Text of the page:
The movement to empower parents with educational freedom is sweeping the nation. As more states continue to enact universal education savings account (ESA) programs, the Palmetto State has an opportunity to put students first by passing legislation that would allow parents to control how state funds are used on their child’s education. While some progress has been made in allowing children to transfer between public schools as well as the growing public charter school sector, it is important to recognize that even the best public school is not the right fit for every child.
Growing up in Columbia, I attended my neighborhood public schools from kindergarten through graduation and went on to earn an undergraduate degree from The University of South Carolina as a first-generation college graduate. I know firsthand the power of education and how important it is to ensure every child reaches their full potential. Today, I am the proud mother of four children — including a set of identical twins. Every day, I see the necessity of customizing how educational material is presented to children with the goal of recognizing that every child learns differently.
The power of parental choice in education is that it allows parents to respond to the needs of their children. If a child is struggling in a traditional setting, they oftentimes will fall further behind before giving up and deciding they are just “bad” at that subject. On the other hand, when a child is excelling in a subject, it is essential that their gifts and talents be nurtured. This is nearly impossible in a traditional system that is designed to teach to the middle and provide a uniform, standardized education that leaves little room for embracing a child’s learning differences.
Education savings accounts are a unique way for parents to tailor their child’s education to meet those learning differences. ESA funds can be used on a variety of expenses, including private school tuition, tutoring, therapy, or curriculum. With an ESA, parents can choose where, how, when, and by whom their child is educated. Parents’ control over these factors helps to ensure that they are satisfied with the progress their child is making academically and emotionally. If they are not happy, they can take their funds elsewhere.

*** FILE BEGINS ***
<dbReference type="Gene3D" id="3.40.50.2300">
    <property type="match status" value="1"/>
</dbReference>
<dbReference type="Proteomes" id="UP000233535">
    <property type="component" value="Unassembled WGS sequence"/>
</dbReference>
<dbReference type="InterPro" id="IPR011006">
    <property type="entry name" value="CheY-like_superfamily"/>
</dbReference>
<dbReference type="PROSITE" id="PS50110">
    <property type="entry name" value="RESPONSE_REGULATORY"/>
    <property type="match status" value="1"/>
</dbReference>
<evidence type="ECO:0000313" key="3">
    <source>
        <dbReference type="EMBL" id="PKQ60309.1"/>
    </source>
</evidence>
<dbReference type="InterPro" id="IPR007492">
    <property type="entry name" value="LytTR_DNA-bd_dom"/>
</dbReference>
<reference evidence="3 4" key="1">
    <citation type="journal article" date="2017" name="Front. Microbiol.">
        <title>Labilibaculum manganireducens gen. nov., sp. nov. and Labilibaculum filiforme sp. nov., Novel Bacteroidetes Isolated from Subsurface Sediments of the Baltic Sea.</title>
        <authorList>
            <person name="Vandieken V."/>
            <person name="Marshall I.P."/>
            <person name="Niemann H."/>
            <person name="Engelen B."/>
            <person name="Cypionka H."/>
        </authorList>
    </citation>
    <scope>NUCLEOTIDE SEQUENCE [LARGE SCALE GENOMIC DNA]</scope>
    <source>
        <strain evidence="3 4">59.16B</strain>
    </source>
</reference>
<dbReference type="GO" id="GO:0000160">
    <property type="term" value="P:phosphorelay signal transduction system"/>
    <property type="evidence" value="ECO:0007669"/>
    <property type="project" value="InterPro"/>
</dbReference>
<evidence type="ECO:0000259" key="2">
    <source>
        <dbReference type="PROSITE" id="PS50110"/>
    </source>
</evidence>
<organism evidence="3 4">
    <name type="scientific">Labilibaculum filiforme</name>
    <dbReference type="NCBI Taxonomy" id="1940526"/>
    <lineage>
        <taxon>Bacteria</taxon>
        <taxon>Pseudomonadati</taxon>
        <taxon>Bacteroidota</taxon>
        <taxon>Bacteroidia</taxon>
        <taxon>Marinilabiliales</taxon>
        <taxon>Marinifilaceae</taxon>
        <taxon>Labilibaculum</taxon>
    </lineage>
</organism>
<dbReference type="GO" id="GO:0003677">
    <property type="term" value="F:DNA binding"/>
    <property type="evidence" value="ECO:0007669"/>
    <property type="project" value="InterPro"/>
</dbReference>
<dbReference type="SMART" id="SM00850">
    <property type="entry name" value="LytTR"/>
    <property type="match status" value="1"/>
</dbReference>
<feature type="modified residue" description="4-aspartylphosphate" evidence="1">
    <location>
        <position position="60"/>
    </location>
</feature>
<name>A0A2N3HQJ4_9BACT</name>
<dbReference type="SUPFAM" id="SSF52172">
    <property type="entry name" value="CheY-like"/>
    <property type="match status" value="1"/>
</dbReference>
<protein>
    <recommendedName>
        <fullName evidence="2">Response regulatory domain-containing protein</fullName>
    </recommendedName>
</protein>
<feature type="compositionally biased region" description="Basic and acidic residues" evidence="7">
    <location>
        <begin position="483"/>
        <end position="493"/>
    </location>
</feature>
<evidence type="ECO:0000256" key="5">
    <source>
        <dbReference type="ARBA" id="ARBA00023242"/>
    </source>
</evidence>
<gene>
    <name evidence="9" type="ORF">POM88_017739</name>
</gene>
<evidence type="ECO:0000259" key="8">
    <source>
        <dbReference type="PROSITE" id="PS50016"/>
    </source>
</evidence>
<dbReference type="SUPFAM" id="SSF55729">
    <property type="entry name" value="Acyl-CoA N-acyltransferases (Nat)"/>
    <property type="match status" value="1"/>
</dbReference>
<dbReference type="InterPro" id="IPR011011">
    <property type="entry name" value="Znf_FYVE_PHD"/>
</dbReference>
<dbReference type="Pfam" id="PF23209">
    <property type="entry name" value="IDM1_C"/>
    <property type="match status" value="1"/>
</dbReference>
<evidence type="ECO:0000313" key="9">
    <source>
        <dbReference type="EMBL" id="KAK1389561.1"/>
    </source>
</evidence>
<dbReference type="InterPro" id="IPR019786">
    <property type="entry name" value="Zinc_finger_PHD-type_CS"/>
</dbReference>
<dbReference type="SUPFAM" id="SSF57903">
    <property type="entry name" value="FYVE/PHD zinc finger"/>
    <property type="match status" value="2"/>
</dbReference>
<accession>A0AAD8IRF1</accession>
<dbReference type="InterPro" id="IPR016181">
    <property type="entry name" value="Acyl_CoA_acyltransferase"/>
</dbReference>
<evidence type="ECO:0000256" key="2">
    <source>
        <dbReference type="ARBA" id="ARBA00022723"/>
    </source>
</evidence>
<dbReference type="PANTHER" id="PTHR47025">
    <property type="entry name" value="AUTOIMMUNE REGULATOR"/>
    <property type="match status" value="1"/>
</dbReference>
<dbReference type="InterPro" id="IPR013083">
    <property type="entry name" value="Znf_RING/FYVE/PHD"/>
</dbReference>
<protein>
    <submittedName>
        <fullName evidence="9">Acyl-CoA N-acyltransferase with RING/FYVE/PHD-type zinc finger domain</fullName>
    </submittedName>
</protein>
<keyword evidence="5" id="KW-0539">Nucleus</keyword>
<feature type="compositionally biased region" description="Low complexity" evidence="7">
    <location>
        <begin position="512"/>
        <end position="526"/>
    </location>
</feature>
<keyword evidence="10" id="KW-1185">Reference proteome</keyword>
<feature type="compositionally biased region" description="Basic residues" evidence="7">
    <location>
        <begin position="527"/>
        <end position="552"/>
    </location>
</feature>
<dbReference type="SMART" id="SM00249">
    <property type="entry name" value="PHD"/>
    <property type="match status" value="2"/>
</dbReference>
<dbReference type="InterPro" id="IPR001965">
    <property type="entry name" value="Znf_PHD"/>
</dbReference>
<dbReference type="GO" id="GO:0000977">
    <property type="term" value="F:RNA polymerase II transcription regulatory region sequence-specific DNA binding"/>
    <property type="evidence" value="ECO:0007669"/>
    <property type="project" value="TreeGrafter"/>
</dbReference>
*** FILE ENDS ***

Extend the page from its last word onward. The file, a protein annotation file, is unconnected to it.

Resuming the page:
The same level of authority cannot be said for families who are forced to send their children to a neighborhood school that is not meeting their educational and emotional needs. These families, like my own growing up, simply do not have other options. Private school tuition is outside of the family budget and homeschooling is difficult when you have a one-parent household or both parents must work a traditional nine-to-five job. However, with an ESA, these options become more attainable through flexibility in providers and innovative learning options such as online courses, tutors for hire, micro-schools, and homeschool co-ops.
There are hundreds of reasons a neighborhood school might not be the best fit for every child. In the cases where a family is satisfied with the education their child is receiving at a government school, they have every right and freedom to stay enrolled. However, for those families who seek an alternative or believe there has to be another way, an education savings account provides hope. We have seen the impact of private school choice programs across the country. From enhanced educational outcomes to notable emotional improvements for children who participate in choice programs, the results are more than just a statistic or a test score.
Lives are forever changed by the power of school choice.
It is beyond time that South Carolina families are supported in their desire to customize their children’s education. The status quo is no longer acceptable. For far too long, our state has fallen behind when it comes to educational opportunity but now — through an education savings account program — we have the chance to allow every single child the blessing of reaching their full potential.
ABOUT THE AUTHOR …
Randan Steinhauser is a native of Blythewood, S.C. and a graduate of the University of South Carolina. She has worked in more than 30 states to advance educational freedom and currently serves as the National School Choice Director for Young Americans for Liberty.
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